Clatsop County Circuit Court Judge Dawn McIntosh has given Param Hotel Corp. a choice between either a seven-year lease on the Astoria Riverwalk Inn or up to $4 million in damages against the Port of Astoria.
Param’s attorney, Colin Hunter, said the company plans to take over the lease of the hotel in November 2018, after the term of Astoria Hospitality Ventures ends.
“The judge and jury have now spoken with one voice to confirm that Param is entitled to the benefit of the bargain it reached with the Port back in 2015,” Hunter said. “At its core, this case has always been about the opportunity to run the Riverwalk Inn, a truly unique hotel property with enormous potential.”
A jury last week awarded the $4 million to Param, finding the Port had breached a contract and that Port Executive Director Jim Knight had knowingly made fraudulent misrepresentations to Param’s owner, Ganesh Sonpatki.
McIntosh held a hearing Friday on Param’s pending claim for specific performance, a legal remedy used when monetary damages are not adequate. McIntosh said she would accept a suggestion that the Port enforce Param’s seven-year lease at the end of Hospitality Ventures’ remaining year. Param would also have to pay what was promised in the breached contract to satisfy former operator Brad Smithart’s debts to the Port, Astoria and Clatsop County. Any remainder would go to Smithart, who recently closed his other business, the Arc Arcade, and moved to New York.
In the hearing Friday, McIntosh concurred with the jury that there was clear and convincing evidence of a contract breach.
Knight had argued that terminating Smithart’s lease before the deal with Sonpatki had closed was necessary because of the run-down state of the hotel, bad operations, Smithart’s growing debts and his pursuit of other suitors behind Sonpatki’s back. Sonpatki testified about his efforts to close the deal, including his offering of a cashier’s check to satisfy Smithart’s debts.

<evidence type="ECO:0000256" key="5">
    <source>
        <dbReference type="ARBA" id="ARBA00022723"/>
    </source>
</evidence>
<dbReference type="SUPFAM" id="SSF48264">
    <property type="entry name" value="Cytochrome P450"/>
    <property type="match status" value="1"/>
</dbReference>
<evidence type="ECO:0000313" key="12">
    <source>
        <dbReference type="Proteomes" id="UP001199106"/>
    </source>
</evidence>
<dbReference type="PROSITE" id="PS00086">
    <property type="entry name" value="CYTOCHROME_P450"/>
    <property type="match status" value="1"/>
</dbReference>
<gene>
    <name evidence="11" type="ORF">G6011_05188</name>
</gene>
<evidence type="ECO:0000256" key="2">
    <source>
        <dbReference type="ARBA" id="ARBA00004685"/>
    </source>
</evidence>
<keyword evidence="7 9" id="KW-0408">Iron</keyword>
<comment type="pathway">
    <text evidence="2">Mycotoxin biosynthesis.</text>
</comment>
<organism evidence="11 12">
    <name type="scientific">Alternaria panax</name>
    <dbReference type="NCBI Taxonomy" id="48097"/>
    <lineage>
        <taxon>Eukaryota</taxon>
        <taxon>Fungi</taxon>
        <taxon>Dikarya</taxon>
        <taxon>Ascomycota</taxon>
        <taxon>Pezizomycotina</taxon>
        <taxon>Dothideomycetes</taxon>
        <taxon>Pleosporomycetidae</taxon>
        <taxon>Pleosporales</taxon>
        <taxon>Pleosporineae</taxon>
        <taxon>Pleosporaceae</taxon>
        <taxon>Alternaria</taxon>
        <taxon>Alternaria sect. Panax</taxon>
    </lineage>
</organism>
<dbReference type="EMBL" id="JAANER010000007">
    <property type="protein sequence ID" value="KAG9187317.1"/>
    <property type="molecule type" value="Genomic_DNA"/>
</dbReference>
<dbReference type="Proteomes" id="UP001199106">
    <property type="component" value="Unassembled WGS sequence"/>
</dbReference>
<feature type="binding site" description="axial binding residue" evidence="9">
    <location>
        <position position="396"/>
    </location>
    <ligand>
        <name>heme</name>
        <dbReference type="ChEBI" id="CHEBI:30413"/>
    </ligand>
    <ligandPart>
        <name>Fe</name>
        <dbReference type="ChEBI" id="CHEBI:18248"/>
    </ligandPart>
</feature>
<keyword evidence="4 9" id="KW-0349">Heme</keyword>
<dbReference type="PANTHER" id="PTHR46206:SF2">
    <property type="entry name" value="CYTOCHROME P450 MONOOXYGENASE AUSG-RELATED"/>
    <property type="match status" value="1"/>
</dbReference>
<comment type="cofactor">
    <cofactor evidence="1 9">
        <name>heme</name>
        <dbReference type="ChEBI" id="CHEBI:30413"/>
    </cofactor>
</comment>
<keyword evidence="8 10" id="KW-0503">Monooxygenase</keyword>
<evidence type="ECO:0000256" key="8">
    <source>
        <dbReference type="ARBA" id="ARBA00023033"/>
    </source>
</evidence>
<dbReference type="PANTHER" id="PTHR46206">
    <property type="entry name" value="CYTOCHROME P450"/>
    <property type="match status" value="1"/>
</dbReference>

“I did not find the testimony of Mr. Knight to be particularly credible,” McIntosh said Friday. “I did find the testimony of the plaintiff to be credible.”
One of the most telling points, she said, was how Knight had led Sonpatki to believe the Port would fix some incorrect documents related to the contract, while also communicating with Chester Trabucco, a local developer competing for the hotel’s lease, and directing the Port’s attorneys to stop working on the documents. Trabucco eventually partnered with Astoria native William Orr, a brother-in-law of then-Port Commissioner Stephen Fulton, to form Hospitality Ventures.
After terminating Smithart’s lease, the Port kept him in place as a short-term operator and opened the hotel to other suitors. The Port Commission eventually awarded Hospitality Ventures a short-term lease in September 2015 over several competitors, including Param.
Orr, Trabucco and Hospitality Ventures had originally been included as co-defendants by Param for intentionally interfering with Sonpatki’s deal. They were later removed from the case after their lobbying of the Port Commission was found by Judge Philip Nelson to be protected activity.
In its opposition to the specific performance claim, the Port had argued that Hospitality Ventures was an innocent bystander that would be harmed by giving Param the lease. McIntosh disagreed, saying Hospitality Ventures knew the risk. Param would also be taking a risk by assuming its seven-year lease of the Riverwalk Inn and then having to negotiate with the Port for a longer extension, she said.